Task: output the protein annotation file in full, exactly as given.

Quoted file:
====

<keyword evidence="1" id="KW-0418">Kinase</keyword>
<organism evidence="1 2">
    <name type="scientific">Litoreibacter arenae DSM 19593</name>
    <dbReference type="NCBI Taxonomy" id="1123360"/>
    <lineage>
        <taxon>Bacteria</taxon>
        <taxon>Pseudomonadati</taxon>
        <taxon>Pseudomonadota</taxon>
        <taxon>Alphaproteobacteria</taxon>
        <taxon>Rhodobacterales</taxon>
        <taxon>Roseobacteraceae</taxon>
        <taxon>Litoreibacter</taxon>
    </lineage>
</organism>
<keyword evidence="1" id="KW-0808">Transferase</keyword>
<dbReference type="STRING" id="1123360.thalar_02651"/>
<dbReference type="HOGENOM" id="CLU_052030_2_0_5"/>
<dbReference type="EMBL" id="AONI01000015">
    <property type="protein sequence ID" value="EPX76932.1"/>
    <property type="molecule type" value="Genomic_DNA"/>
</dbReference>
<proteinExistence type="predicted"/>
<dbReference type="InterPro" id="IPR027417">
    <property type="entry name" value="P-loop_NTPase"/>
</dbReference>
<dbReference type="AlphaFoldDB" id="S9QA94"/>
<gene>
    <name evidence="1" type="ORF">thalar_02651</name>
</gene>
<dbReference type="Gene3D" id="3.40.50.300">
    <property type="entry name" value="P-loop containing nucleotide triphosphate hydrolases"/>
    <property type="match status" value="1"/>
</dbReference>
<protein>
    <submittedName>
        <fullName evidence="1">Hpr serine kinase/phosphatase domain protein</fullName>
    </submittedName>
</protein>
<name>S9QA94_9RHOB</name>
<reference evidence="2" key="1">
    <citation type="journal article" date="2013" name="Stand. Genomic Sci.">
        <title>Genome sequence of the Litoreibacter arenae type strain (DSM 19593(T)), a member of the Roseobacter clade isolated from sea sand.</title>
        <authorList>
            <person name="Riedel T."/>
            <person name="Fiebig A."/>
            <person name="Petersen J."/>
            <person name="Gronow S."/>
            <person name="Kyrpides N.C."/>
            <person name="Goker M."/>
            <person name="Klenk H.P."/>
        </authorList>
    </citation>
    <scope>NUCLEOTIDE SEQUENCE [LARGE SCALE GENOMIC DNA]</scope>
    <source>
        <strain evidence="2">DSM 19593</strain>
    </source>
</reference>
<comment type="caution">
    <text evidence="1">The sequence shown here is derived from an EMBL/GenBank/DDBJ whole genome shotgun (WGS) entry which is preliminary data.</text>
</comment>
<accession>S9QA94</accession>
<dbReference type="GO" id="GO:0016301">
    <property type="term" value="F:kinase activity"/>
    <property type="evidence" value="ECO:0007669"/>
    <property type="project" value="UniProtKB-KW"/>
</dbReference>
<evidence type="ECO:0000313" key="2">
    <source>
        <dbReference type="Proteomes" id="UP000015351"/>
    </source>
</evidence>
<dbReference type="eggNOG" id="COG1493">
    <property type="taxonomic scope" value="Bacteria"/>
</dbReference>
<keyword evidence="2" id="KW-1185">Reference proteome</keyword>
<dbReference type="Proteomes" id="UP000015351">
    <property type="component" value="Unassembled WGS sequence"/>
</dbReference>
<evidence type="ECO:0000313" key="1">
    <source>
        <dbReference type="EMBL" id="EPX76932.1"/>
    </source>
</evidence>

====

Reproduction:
<keyword evidence="1" id="KW-0418">Kinase</keyword>
<organism evidence="1 2">
    <name type="scientific">Litoreibacter arenae DSM 19593</name>
    <dbReference type="NCBI Taxonomy" id="1123360"/>
    <lineage>
        <taxon>Bacteria</taxon>
        <taxon>Pseudomonadati</taxon>
        <taxon>Pseudomonadota</taxon>
        <taxon>Alphaproteobacteria</taxon>
        <taxon>Rhodobacterales</taxon>
        <taxon>Roseobacteraceae</taxon>
        <taxon>Litoreibacter</taxon>
    </lineage>
</organism>
<keyword evidence="1" id="KW-0808">Transferase</keyword>
<dbReference type="STRING" id="1123360.thalar_02651"/>
<dbReference type="HOGENOM" id="CLU_052030_2_0_5"/>
<dbReference type="EMBL" id="AONI01000015">
    <property type="protein sequence ID" value="EPX76932.1"/>
    <property type="molecule type" value="Genomic_DNA"/>
</dbReference>
<proteinExistence type="predicted"/>
<dbReference type="InterPro" id="IPR027417">
    <property type="entry name" value="P-loop_NTPase"/>
</dbReference>
<dbReference type="AlphaFoldDB" id="S9QA94"/>
<gene>
    <name evidence="1" type="ORF">thalar_02651</name>
</gene>
<dbReference type="Gene3D" id="3.40.50.300">
    <property type="entry name" value="P-loop containing nucleotide triphosphate hydrolases"/>
    <property type="match status" value="1"/>
</dbReference>
<protein>
    <submittedName>
        <fullName evidence="1">Hpr serine kinase/phosphatase domain protein</fullName>
    </submittedName>
</protein>
<name>S9QA94_9RHOB</name>
<reference evidence="2" key="1">
    <citation type="journal article" date="2013" name="Stand. Genomic Sci.">
        <title>Genome sequence of the Litoreibacter arenae type strain (DSM 19593(T)), a member of the Roseobacter clade isolated from sea sand.</title>
        <authorList>
            <person name="Riedel T."/>
            <person name="Fiebig A."/>
            <person name="Petersen J."/>
            <person name="Gronow S."/>
            <person name="Kyrpides N.C."/>
            <person name="Goker M."/>
            <person name="Klenk H.P."/>
        </authorList>
    </citation>
    <scope>NUCLEOTIDE SEQUENCE [LARGE SCALE GENOMIC DNA]</scope>
    <source>
        <strain evidence="2">DSM 19593</strain>
    </source>
</reference>
<comment type="caution">
    <text evidence="1">The sequence shown here is derived from an EMBL/GenBank/DDBJ whole genome shotgun (WGS) entry which is preliminary data.</text>
</comment>
<accession>S9QA94</accession>
<dbReference type="GO" id="GO:0016301">
    <property type="term" value="F:kinase activity"/>
    <property type="evidence" value="ECO:0007669"/>
    <property type="project" value="UniProtKB-KW"/>
</dbReference>
<evidence type="ECO:0000313" key="2">
    <source>
        <dbReference type="Proteomes" id="UP000015351"/>
    </source>
</evidence>
<dbReference type="eggNOG" id="COG1493">
    <property type="taxonomic scope" value="Bacteria"/>
</dbReference>
<keyword evidence="2" id="KW-1185">Reference proteome</keyword>
<dbReference type="Proteomes" id="UP000015351">
    <property type="component" value="Unassembled WGS sequence"/>
</dbReference>
<evidence type="ECO:0000313" key="1">
    <source>
        <dbReference type="EMBL" id="EPX76932.1"/>
    </source>
</evidence>